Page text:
Edinburgh Voluntary Organisations’ Council (EVOC) sits down with Lord Provost, Frank Ross to discuss the overarching vision for the city of Edinburgh.
In 2016, a conversation was sparked within the city of Edinburgh about what a vision for 2050 would look like, what are the city’s priorities and what kind of place should it be. Explaining the case for the Edinburgh 2050 City Vision, Frank Ross, Edinburgh’s Lord Provost, said:
“Edinburgh is a tremendously successful city on so many different levels, outside London we are the most economically successful city bar none. But we still have this issue where 20% of our population are still in poverty.”
An Over-Arching Vision
He continued: “Edinburgh as a city has never had an overarching vision, about what Edinburgh’s citizens want their city to be.”
Although everyone, even people who don’t live in Edinburgh but may work or have family here, is welcome to have their say – the Lord Provost explains that the city vision depends on being informed by younger generations.
“It is aimed at the 5 to 35 year olds who will be running every aspect of the city, it will be their future and their families that are living here. We need to understand what the ambition is.”
Continuing, he explained that understanding citizens’ priorities and creating a vision would help to inform how future investment can best be spent. “Over the next five to ten years, we are going to be making a significant investment in this city. We’ve just won a £1.2 billon city region deal, with the vast majority of this to be invested in the city.”
The vision itself will be based on opinions and data collected from respondents by Marketing Edinburgh. An initial market test of a few thousand people revealed that the emerging themes were that people wanted their city to be: fair, connected, greener and affordable.
Participation is Key
However, the Lord Provost pointed out that this was only a small sample and that the success of making sure the vision fits with what people actually think will depend on participation.
He said: “If we don’t get a significant number of citizens engaged with this, it is pretty meaningless as a vision and it is key that we get young people across the whole spectrum of society to contribute. I would love to get 250,000 people contributing, that’s my target and I am going to do everything I can to get that done.”
The Purpose of the Vision
When it becomes clear what Edinburgh’s own view is of what its future should like, the 2050 vision will provide the city’s leaders with a ‘guiding light’ when taking decisions.
The Lord Provost continued: “The vision should give us a moral compass about what it is that we want our city to be. When I’m making a decision, is that what the city wants? The whole point of having the vision is to check decisions against a big bright light in the sky and say if that’s not compatible, I’ll need to look at it again. We’ve made decisions too myopically.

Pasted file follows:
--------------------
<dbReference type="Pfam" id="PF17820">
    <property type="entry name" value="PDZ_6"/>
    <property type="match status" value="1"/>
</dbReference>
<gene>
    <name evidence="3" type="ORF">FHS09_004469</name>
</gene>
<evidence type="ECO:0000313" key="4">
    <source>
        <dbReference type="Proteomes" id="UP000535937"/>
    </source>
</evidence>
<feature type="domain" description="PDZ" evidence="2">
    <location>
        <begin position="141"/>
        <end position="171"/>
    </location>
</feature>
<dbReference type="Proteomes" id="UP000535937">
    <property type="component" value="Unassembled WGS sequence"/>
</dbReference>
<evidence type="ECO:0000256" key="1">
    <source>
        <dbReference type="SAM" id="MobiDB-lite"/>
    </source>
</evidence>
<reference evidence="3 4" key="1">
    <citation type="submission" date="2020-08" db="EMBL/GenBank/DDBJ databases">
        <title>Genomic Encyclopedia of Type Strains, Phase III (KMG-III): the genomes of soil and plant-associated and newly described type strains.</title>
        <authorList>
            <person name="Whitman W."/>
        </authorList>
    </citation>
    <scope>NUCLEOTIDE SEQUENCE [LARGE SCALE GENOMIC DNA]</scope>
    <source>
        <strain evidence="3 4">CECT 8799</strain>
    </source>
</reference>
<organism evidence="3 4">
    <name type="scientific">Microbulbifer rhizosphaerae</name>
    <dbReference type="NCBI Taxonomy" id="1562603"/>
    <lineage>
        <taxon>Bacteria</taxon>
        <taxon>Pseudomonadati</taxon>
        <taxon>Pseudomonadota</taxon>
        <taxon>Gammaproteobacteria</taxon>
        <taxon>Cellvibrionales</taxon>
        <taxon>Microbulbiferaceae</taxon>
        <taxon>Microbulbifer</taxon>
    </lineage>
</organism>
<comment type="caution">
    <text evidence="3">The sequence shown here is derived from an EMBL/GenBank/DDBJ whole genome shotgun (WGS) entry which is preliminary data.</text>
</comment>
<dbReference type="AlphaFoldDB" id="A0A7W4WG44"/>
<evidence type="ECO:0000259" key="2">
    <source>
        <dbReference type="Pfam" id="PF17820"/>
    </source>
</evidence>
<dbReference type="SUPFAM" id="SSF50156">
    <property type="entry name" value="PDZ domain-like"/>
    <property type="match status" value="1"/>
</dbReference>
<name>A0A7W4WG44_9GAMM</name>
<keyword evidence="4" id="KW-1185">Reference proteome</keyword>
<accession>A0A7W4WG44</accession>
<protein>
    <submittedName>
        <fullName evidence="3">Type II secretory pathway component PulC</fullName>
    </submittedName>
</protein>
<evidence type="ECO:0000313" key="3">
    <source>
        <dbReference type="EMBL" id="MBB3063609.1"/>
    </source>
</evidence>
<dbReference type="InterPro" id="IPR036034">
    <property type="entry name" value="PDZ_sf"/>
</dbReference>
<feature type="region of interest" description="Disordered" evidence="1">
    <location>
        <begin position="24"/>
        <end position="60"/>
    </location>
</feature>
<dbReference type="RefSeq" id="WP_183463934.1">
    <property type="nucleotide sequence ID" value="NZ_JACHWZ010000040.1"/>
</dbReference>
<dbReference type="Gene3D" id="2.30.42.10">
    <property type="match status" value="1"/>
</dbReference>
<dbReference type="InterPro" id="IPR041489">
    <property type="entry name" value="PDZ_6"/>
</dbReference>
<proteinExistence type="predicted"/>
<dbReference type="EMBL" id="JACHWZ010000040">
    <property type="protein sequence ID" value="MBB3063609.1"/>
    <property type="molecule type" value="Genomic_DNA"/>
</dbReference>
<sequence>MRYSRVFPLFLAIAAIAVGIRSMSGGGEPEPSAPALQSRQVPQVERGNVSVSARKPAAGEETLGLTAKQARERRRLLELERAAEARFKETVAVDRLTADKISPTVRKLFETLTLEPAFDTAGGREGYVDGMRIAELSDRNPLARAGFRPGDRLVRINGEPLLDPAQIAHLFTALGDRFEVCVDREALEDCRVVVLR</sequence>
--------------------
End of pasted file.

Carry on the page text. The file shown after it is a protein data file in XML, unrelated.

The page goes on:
“While we are working away to address social inclusion issues now, we are putting a vision up there to stop the equivalent happening again.”
Business is Booming
It is hoped that the 2050 City Vision will provide the city’s businesses and organisations with a solid foundation upon which to build their strategies to meet the needs of the city’s residents.
Data collected from people’s responses will be anonymised and uploaded to an open resource, which businesses can access. The Lord Provost hopes that this sharing of information will create a joined up approach to putting the city vision into motion.
He said: “As a council, we will hold every strategy and policy up against that vision and ask is it consistent? I would expect most organisations to do the same, if you operate within Edinburgh and you have data about what the citizens of Edinburgh want, to ignore that would be crazy.”
It would seem that some of Edinburgh’s organisations are fully on board, as £450,000 to fund the project has been raised by the Council privately, invested by businesses who believe that they can benefit from an understanding of what the city wants.
The role of volunteering both for the Third Sector and for Edinburgh’s citizens is a very important one. Over 600,000 hours are donated every week and 159,000 people in Edinburgh regularly volunteer. Speaking about how active citizenship and volunteering will play a role in the 2050 City Vision, he said:
“Edinburgh is phenomenal for volunteering and volunteering will have its place in delivering whatever the vision turns out to be. We are talking about being integrated, about being a happier society, about being encouraging, inclusive and aspirational – these are things which I think volunteering can assist.
“What I want to do is to make sure all these people who volunteer engage because it is their ethos and their beliefs that I want to see coming through.”
The Bottom Line
The Council is confident that a city vision for Edinburgh can change the way that decision making is made, with mass participation in the consultation being the key factor.
“This has got real power. If this works properly, instead of me as a politician standing in front the electorate saying ‘this is what I believe’ and you as an electorate saying ‘I don’t actually agree with you but I will choose the least worst’ or don’t vote – the electorate can say ‘this is what I believe in, which one of you can deliver this for me?’
“This is seismic, and if we could get to that stage it would be true local democracy where the citizens are setting the agenda.”
With a view over Princes Street from the windows of the impressive Provost suite within the City Chambers, the conversation continued around the importance of the Third Sector in bringing voices seldom heard into the discussion.
How can I get Involved?
You can share your vision at https://www.edinburgh2050.com/ and encourage others to get involved.
Follow 2050 Edinburgh City Vision with #Edinburgh2050 on Twitter.